None of the items in the Kalama Sutta state that children should never believe anyone, should never listen to anyone. They all state that children, and everyone else, should listen and believe only after having seen the real meaning of something and the advantages they will receive from such belief and its subsequent practice. When a teacher teaches something, having the children see the reason behind the teaching won't make the children obstinate. For the obstinate ones, gently add a bit of the stick and let them think things over again. Children will understand the principle of the Kalama Sutta more and more as they grow up. They will complete all ten items themselves as they become fully mature adults, if we train children by this standard.

A scientific world such as today's will be able to accept gladly all ten tenets of the Kalama Sutta as being in line with the scientific method and approach. There is not the least contradiction between the principles of science and those of the Kalama Sutta. Even the eighth item, which states that one should not accept something just because it agrees with one's own preconceived theories, does not contradict scientific principles. True scientists emphasize experimental verification, not their own concepts, opinions, and reasoning, as their main criterion for accepting something as true. Due to these standards of the Kalama Sutta, Buddhism will meet the expectations and needs of true scientists.

If one follows the principle of the Kalama Sutta, one will have independent knowledge and reason with which to understand the meaning and truth of ideas and propositions heard for the first time. For example, when one hears that greed, hatred, and delusion are dangerous and evil, one understands thoroughly and instantly, because one already knows through personal experience what these things are like. One believes in oneself rather than in the speaker. The way of practice is the same in other cases. If a statement is about something one has never seen or known before, one should try to understand or get to know it first. Then one can consider whether or not to accept the newly received teaching or advice. One must not accept something just because one believes in the speaker. One should take one's time, even if it means dying before finding out. The Kalama Sutta can protect one from becoming the intellectual slave of others, even on the highest levels.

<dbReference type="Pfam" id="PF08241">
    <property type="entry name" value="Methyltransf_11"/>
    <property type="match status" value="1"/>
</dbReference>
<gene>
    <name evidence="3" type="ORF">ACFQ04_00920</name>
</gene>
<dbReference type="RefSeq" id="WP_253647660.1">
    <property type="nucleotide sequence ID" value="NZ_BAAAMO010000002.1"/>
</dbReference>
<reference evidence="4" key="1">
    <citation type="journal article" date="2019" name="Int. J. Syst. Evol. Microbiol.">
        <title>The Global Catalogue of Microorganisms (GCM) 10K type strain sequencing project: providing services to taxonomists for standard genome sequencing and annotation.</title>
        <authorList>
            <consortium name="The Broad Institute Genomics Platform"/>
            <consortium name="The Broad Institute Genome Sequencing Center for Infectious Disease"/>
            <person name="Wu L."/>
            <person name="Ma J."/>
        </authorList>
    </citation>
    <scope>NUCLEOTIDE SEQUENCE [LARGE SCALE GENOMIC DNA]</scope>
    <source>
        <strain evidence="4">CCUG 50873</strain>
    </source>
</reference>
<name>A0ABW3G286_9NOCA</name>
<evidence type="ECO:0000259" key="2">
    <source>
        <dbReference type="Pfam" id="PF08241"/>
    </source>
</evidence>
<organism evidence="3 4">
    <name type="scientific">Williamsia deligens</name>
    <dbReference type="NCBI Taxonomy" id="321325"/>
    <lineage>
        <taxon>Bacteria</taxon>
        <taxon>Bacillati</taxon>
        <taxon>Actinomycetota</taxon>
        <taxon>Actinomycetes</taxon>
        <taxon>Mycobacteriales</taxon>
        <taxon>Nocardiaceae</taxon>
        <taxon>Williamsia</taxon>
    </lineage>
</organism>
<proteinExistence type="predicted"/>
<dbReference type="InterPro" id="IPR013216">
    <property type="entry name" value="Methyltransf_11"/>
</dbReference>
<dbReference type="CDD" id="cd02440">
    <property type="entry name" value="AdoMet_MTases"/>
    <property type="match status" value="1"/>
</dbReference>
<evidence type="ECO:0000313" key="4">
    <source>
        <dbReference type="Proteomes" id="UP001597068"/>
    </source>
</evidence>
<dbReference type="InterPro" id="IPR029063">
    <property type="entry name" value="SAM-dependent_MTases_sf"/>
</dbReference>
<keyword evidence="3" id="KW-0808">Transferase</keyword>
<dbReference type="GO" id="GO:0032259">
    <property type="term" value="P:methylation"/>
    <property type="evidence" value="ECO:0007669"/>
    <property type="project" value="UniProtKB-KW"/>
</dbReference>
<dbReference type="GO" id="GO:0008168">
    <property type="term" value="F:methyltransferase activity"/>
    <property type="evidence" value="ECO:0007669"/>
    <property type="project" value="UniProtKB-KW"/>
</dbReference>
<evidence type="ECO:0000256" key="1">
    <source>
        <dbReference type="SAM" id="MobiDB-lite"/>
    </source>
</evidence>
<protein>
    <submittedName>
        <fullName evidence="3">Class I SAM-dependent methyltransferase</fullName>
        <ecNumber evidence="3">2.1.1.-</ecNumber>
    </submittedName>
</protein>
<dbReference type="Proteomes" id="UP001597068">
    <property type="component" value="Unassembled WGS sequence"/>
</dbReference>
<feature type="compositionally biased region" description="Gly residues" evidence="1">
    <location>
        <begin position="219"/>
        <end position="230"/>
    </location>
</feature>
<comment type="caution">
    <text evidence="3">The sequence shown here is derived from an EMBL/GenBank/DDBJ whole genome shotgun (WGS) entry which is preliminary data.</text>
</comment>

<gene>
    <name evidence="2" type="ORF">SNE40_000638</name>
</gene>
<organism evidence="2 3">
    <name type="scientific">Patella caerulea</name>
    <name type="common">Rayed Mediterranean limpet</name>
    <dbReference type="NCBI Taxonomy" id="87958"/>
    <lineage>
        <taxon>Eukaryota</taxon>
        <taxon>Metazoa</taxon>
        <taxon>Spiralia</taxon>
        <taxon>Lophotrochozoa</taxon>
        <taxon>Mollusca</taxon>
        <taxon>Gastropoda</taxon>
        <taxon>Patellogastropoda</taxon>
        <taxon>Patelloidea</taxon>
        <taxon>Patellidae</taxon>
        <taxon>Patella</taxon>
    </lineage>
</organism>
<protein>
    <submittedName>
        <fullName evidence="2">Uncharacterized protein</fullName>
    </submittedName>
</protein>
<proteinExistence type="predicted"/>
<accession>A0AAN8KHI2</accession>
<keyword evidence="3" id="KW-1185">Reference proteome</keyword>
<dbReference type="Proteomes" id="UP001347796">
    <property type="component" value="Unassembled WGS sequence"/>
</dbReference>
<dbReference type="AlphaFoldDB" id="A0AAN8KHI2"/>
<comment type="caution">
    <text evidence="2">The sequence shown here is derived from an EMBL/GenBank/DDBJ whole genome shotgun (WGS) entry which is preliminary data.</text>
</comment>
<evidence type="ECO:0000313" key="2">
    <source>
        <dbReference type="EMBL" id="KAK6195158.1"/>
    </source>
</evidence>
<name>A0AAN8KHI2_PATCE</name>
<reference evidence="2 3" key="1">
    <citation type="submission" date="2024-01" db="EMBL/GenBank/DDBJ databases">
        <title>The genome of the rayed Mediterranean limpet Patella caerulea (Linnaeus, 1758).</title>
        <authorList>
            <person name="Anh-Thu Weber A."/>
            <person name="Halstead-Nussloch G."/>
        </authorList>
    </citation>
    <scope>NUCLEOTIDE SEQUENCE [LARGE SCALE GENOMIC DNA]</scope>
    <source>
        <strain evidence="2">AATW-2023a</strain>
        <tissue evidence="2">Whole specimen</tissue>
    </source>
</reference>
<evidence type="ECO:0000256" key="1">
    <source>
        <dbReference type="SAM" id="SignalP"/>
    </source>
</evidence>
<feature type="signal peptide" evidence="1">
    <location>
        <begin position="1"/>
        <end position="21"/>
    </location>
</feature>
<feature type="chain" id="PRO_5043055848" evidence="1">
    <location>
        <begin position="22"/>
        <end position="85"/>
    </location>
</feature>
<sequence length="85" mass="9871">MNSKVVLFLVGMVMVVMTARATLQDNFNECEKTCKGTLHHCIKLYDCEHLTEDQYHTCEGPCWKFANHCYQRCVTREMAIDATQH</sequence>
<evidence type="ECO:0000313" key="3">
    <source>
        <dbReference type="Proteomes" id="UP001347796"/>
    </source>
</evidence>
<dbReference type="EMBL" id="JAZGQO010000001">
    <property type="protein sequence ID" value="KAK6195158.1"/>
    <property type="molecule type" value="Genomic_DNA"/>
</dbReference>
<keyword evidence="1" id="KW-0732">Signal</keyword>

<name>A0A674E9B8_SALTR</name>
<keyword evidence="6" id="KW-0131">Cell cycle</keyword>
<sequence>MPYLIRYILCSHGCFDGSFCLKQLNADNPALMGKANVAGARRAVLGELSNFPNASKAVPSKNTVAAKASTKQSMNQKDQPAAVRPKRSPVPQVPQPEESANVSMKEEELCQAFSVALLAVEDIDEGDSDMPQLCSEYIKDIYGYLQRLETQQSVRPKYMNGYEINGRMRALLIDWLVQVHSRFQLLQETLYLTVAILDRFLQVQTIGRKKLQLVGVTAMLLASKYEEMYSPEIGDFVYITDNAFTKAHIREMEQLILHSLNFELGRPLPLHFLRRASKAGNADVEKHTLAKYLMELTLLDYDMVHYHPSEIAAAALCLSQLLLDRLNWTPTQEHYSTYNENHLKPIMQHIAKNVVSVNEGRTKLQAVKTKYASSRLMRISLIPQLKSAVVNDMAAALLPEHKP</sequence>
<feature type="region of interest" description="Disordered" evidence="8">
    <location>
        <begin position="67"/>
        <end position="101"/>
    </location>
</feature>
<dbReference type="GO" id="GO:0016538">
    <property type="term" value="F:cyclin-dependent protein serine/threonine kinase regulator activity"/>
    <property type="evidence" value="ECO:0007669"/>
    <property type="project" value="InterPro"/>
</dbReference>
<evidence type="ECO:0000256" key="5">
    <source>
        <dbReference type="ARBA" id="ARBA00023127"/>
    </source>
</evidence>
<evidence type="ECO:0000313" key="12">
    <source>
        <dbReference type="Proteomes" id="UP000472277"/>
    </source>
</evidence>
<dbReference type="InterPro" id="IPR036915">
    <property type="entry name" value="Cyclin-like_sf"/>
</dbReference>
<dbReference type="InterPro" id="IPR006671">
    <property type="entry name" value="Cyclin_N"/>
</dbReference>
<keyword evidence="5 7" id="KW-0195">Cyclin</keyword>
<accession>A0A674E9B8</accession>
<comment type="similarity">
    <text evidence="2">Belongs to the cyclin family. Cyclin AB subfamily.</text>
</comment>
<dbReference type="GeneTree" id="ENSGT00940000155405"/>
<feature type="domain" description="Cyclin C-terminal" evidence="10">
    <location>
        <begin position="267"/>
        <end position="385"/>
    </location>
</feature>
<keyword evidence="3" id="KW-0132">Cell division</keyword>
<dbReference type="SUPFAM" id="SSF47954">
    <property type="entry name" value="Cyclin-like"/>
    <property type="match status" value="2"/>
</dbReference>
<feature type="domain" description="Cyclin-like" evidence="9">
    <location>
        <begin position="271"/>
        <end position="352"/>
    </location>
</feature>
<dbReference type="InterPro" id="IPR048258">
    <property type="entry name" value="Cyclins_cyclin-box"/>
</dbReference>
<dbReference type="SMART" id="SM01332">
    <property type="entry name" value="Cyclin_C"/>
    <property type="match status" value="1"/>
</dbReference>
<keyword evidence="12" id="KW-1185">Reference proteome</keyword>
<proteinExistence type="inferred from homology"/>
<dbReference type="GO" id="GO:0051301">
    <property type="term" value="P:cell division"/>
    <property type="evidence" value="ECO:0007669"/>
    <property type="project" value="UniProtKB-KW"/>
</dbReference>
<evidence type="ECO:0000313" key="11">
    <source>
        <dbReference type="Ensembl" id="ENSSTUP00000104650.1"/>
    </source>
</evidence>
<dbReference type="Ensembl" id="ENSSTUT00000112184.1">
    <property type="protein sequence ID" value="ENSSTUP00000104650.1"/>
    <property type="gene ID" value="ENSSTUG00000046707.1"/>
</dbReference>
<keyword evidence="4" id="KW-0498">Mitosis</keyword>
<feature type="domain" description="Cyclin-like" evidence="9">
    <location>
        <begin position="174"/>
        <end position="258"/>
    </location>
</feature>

There's a problem every time a new kind of medicine comes out and gets advertised up and down all over the place. Should we offer ourselves as guinea pigs to test it, out of belief in the advertisements? Or should we wait until we have sufficient reason to try just a little of it first, to see if it truly gives good results, before fully relying on it? We should respond to new statements and teachings as we respond to new medicines, by depending on the principles in the Kalama Sutta as a true refuge.

The Kalama Sutta requires us to have wisdom before having faith. If one wants to have faith come first, then let it be the faith which begins with wisdom, not faith which comes from ignorance. The same bolds true in the principle of the Noble Eightfold Path: Take wisdom or right understanding as the starting point, then let faith grow out of that wisdom or right understanding. That is the only safe approach. We ought never to believe blindly immediately upon hearing something, nor should we be forced to believe out of fear, bribery, and the like.

The world nowadays is so overwhelmed by the power of advertising that most people have become its slaves. It can make people pull out their wallets to buy things they don't need to eat, don't need to have, and don't need to use. It's so commonplace that we absolutely must offer the principle of the Kalama Sutta to our human comrades of this era. Propaganda is much more harmful than ordinary advertising or what is called paratoghosa in Pali. Even with ordinary advertising, we must depend on the principle of the Kalama Sutta, to say nothing of needing this principle to deal with outright propaganda , which is full of intentional deceptions. So we can say that the kalama Sutta is beneficial even in solving economic problems.